Volunteers will enjoy rural Oregon at twilight while completing two road-based surveys during late winter and early spring. The surveys consist of driving on secondary roads, stopping at 8 to 11 points to complete a five-minute survey. At each point volunteers will record detections of Short-eared Owl as well as some brief habitat information. The entire survey is completed within 90 minutes. Training material will be provided and no experience is necessary to volunteer. Participants will need to follow field and data entry protocols, have use of a vehicle, smartphone or GPS device, and be able to identify a Short-eared Owl.
Named after the abundance of camas
lilies dotting the meadow blue through the long days of June, Lily Glen offers
a fine sight that comes alive in the summer. This May-July, my field partner
and I spent our days here with the purpose of locating and monitoring the nests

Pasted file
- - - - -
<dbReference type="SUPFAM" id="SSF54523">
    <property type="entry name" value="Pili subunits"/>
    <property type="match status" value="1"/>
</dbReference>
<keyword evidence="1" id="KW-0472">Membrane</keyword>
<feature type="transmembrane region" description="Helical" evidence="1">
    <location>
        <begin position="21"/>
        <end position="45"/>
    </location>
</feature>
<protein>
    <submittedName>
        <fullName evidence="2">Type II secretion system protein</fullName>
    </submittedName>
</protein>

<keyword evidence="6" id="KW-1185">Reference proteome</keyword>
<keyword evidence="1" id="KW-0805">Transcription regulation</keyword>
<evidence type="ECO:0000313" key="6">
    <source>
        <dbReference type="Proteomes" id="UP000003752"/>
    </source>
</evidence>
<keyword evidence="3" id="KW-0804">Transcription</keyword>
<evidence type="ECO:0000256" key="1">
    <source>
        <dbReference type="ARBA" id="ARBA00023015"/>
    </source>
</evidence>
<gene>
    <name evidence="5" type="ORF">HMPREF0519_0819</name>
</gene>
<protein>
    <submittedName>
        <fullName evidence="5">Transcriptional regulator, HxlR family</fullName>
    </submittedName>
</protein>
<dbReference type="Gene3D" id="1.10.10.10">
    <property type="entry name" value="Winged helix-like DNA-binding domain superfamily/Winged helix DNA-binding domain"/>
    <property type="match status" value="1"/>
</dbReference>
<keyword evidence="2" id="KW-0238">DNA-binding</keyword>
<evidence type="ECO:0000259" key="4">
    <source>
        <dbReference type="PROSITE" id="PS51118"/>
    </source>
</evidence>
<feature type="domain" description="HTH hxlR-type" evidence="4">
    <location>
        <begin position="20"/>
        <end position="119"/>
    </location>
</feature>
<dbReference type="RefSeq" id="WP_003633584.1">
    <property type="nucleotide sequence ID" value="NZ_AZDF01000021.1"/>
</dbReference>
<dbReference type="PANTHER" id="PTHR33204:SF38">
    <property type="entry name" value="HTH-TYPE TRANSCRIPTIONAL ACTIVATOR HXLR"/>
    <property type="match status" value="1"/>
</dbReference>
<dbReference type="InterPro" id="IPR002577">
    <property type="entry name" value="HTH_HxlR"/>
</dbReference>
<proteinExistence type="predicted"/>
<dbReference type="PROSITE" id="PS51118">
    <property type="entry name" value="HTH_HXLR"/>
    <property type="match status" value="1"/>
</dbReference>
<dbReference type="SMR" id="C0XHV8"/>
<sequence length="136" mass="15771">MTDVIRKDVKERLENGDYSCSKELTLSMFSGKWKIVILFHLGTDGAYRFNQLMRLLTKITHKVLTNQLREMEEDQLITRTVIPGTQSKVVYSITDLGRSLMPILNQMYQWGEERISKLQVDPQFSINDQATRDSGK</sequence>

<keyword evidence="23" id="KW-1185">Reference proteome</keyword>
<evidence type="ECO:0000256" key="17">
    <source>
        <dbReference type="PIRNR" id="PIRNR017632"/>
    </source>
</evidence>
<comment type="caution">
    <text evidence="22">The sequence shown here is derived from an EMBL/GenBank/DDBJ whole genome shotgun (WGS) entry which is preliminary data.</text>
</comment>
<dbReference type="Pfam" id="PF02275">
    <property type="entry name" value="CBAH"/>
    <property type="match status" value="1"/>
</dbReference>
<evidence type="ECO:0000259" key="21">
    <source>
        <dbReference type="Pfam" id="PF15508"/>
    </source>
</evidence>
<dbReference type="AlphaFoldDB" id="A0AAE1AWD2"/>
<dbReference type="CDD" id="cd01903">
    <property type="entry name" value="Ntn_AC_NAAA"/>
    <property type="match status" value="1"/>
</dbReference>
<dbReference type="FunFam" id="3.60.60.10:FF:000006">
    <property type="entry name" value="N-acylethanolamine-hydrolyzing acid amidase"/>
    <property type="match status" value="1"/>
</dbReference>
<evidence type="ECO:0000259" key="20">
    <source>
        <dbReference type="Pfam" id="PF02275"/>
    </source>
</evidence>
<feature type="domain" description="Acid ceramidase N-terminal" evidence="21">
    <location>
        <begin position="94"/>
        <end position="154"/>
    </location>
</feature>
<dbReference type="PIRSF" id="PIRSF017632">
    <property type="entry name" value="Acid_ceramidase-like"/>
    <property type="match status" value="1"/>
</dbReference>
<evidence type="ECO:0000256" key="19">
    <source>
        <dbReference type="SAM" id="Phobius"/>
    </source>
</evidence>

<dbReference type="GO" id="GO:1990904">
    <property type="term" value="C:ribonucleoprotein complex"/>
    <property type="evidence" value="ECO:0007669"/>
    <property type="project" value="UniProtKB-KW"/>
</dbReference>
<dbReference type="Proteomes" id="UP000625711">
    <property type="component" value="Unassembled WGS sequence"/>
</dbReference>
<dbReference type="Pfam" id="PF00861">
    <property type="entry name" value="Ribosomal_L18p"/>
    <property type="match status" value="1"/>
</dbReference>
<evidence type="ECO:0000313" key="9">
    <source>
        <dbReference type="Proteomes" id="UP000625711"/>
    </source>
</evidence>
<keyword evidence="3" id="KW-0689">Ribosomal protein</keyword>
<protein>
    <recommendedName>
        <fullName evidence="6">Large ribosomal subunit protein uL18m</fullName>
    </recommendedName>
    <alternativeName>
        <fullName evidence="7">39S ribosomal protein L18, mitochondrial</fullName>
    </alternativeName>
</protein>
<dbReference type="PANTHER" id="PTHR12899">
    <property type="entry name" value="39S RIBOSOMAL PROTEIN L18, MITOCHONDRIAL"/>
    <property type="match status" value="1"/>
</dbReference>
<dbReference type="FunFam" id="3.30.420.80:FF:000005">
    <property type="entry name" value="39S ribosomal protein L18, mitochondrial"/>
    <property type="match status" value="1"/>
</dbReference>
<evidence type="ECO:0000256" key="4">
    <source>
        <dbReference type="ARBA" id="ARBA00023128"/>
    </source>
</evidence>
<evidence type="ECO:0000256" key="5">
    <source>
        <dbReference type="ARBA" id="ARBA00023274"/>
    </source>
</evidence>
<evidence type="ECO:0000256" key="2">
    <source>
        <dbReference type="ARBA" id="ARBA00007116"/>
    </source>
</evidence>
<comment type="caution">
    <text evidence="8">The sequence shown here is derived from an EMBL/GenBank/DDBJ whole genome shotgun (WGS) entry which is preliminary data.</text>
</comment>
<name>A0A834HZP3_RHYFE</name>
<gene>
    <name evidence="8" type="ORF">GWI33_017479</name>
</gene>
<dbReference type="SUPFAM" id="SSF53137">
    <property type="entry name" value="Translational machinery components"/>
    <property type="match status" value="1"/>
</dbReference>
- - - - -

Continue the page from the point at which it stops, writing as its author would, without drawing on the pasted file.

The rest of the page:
of a local population of Oregon Vesper Sparrows. Our goal was to collect data
on nest success for a range-wide study attempting to determine causes of
declines in this at-risk subspecies unique to the Pacific Northwest. Tracking
these birds took more patience than I had ever imagined, and we made slow
progress finding the nests one by one. And I swear, the Vesper Sparrow is a particularly
fickle little bird who is unsurpassed in misleading humans in the whereabouts
of their nests!
Each day would start before dawn with
a quick breakfast and lots of coffee to keep us attentive during the cold, slow
mornings. The meadow was broken up into four general sections that Jen (the
other field technician), sometimes Sarah (KBO staff biologist), and I would
rotate through, following leads from previous attempts. Male Vesper Sparrows